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San Diego’s Stalled Lab Conversions Create Industrial Space Crunch

San Diego’s established reputation as a life sciences hub, as well as its collection of low-rise business parks, made vast stretches of the smaller industrial market ripe for life sciences conversions, which led to substantial property sales. 

The purchase of these sites by life sciences players has caused a supply shortage in the industrial market, which has a 2.7% vacancy rate and no new projects proposed. BKM, a brokerage in the city’s industrial sector, estimates that proposed life sciences conversions have displaced 500-plus industrial tenants.

Downtown San Diego

Even as life sciences development has been in a holding pattern due to rising interest rates, a dried-up venture capital pipeline and supply growth, the unfinished industrial-to-lab trend is impacting the city’s industrial sector, making light industrial and small-bay sites hot commodities. 

“We’re prime targets for infill locations next to housing or other businesses. You can buy them basically on land value, tear down and go vertical,” BKM Managing Director of Acquisitions Brett Turner said. “The demand is absolutely there from an industrial base because of the displacement.” 

Over the last few years, planned megacampus conversions, which fit well with San Diego’s more suburbanized development patterns and wealth of office parks, lost favor. Big projects like Longfellow’s Sorrento Tech project in Sorrento Mesa hit pause. The market for conversions that weren’t immediately adjacent to other megacampus projects just “dried up,” JLL senior associate Taylor DeBerry said.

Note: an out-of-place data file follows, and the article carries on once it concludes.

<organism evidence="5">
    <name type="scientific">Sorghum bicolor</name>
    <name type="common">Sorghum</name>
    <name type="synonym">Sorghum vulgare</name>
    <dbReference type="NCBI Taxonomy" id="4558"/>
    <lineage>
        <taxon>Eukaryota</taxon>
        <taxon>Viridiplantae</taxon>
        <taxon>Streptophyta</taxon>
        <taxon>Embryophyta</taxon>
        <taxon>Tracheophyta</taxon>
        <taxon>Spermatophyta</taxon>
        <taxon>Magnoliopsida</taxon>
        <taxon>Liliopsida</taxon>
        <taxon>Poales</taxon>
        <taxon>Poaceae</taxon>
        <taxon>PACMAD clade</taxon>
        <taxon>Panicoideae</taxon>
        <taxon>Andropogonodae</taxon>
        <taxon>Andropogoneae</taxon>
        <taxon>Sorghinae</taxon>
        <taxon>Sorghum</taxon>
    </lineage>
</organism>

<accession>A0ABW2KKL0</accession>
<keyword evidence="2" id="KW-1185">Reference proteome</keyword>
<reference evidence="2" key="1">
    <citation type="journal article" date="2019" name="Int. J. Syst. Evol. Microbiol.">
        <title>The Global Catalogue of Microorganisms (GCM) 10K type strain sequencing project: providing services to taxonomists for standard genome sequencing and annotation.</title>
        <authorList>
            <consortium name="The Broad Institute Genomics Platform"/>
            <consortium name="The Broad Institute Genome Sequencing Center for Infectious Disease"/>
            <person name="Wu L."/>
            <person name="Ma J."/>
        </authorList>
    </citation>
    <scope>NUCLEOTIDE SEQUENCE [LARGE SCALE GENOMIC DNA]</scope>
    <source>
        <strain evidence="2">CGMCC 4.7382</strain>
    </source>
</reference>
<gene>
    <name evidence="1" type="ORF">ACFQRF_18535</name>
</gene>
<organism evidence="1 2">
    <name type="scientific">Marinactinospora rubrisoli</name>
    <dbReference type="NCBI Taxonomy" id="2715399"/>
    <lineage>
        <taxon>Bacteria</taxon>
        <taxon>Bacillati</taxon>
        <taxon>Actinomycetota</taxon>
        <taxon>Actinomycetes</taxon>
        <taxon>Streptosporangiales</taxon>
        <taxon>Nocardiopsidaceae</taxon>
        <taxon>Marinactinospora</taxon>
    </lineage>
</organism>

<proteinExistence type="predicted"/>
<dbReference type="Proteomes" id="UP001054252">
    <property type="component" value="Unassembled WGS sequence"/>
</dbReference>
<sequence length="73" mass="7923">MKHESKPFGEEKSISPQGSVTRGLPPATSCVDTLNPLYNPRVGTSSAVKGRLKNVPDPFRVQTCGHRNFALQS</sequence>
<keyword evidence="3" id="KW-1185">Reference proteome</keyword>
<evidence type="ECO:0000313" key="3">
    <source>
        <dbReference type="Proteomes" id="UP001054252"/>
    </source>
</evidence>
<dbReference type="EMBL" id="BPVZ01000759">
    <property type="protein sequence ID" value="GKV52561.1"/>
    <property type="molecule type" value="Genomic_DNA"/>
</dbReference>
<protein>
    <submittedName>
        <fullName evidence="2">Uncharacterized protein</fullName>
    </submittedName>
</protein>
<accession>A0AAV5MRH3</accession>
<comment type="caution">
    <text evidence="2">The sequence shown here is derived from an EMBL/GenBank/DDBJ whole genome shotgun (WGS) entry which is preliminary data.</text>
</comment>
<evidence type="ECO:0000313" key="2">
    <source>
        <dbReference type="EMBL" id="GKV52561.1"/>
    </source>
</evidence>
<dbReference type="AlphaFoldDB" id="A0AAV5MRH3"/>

Last June, BKM purchased Pacific Coast Industrial Center in Carlsbad, California, from Alexandria Real Estate Equities, which initially had a conversion play in mind. Alexandria had lowered the tenant base to roughly 25% occupancy before changing course, Turner said. When BKM bought the property for $44M, it was more than half-occupied. After a major rehab, it has proven popular with tenants.

Turner said the demand comes from multiple sources: tenants looking for space in a supply-constrained market, growing military and defense spending, and popularity in businesses with border trade implications due to reshoring.

Some of his recent tenants include a surfboard-maker, camera company GoPro and a firm making missile guidance systems. Most need space for light manufacturing and lack the geographical flexibility of distribution firms, which can relocate farther away as long as they are near a transit line. 

Turner said he foresees this boost to the industrial market lasting more than a year, already seeing a 25% rent premium. And even if life sciences developers sit and bank their conversion buys, looking to develop when the market turns, there isn't much space for industrial development in the land-constrained market.